PowerPC64 disassembler

Hi,

I was taking a look at the disassembler on PowerPC64.

Usually, when we have a branch instruction, it shows the address of the target.
For example (function “ret1” in X86_64):
GDB: 0x000000000040051d <+45>: callq 0x4004e0
LLDB: 0x40051d <+45>: callq 0x4004e0 ; ret1

However, LLDB doesn’t do that in PPC64:
GDB: 0x0000000010000658 <+72>: bl 0x10000670
LLDB: 0x10000658 <+72>: bl .+67108760

(Note that the comment “; ret1” is missing).

I noticed that LLDB on PPC64 is the only one that prints “.+” and the offset (which is unsigned in this case, that’s why it shows that strange number).
Why is it like this? Is there any special reason?
I was thinking about changing it and make it look more like the other ones, but first I want to know if that’s ok or if it should stay the way it is for some reason.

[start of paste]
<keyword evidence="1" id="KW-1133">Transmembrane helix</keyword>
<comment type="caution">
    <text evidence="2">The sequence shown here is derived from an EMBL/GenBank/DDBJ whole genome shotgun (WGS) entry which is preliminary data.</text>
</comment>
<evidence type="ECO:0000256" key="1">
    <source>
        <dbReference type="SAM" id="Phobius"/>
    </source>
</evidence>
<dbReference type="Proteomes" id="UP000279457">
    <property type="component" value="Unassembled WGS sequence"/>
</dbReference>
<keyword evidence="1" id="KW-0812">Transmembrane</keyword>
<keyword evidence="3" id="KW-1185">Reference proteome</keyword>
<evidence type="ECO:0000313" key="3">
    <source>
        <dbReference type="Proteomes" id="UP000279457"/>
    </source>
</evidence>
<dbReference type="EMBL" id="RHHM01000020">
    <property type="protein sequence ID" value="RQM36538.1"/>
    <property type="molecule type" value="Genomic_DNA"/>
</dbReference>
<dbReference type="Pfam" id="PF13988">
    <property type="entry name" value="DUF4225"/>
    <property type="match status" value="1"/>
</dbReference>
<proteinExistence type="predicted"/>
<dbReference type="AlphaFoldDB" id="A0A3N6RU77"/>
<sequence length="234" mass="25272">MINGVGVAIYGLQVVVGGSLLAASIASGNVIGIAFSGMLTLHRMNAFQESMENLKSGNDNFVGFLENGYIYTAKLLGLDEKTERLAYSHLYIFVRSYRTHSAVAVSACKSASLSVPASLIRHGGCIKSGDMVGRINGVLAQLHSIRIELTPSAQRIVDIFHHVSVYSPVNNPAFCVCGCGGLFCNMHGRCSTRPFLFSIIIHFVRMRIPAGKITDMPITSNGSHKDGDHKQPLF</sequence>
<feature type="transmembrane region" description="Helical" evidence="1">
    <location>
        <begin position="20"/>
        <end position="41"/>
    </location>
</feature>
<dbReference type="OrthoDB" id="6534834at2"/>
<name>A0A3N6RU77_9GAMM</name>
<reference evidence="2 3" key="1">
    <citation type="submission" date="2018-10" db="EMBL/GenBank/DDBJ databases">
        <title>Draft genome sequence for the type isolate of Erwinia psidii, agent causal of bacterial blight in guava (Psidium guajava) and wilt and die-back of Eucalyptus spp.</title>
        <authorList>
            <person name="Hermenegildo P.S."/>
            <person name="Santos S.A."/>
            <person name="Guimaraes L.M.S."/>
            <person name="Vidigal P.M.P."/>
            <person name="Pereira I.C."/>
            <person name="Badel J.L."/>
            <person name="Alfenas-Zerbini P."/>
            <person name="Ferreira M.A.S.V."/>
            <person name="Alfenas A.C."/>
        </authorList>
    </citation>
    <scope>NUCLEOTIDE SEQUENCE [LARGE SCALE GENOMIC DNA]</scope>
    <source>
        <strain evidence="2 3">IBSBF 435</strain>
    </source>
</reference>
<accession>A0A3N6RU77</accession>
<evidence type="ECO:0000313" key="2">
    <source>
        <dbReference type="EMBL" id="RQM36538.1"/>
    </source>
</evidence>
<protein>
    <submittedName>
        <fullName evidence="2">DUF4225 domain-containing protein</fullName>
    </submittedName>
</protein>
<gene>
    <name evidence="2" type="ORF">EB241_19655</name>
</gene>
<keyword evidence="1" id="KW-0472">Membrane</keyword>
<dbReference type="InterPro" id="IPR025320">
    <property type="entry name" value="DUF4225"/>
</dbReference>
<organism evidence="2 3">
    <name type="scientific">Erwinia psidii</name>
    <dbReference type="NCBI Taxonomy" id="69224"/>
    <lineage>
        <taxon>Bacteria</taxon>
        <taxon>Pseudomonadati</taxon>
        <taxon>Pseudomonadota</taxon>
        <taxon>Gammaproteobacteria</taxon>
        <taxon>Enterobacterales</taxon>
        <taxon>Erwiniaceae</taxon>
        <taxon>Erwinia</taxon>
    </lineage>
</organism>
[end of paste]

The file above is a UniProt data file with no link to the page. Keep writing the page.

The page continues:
Thank you,
Ana Julia

Hi,

I was taking a look at the disassembler on PowerPC64.

Usually, when we have a branch instruction, it shows the address of the target.
For example (function “ret1” in X86_64):
GDB: 0x000000000040051d <+45>: callq 0x4004e0 <ret1>
LLDB: 0x40051d <+45>: callq 0x4004e0 ; ret1

However, LLDB doesn’t do that in PPC64:
GDB: 0x0000000010000658 <+72>: bl 0x10000670 <ret1>
LLDB: 0x10000658 <+72>: bl .+67108760

(Note that the comment "; ret1" is missing).

I noticed that LLDB on PPC64 is the only one that prints “.+” and the offset (which is unsigned in this case, that’s why it shows that strange number).
Why is it like this? Is there any special reason?
I was thinking about changing it and make it look more like the other ones, but first I want to know if that’s ok or if it should stay the way it is for some reason.

This would be a question for the LLVM folks since we get the disassemblers from LLVM and just use them in LLDB. LLDB uses the LLVM disassembler and it will ask us to identify addresses during disassembly via a callback. So it seems you will need to change the LLVM disassembler to do something similar to the x86_64 callq instruction. Not exactly sure how it is done, but probably should't be too hard.

Greg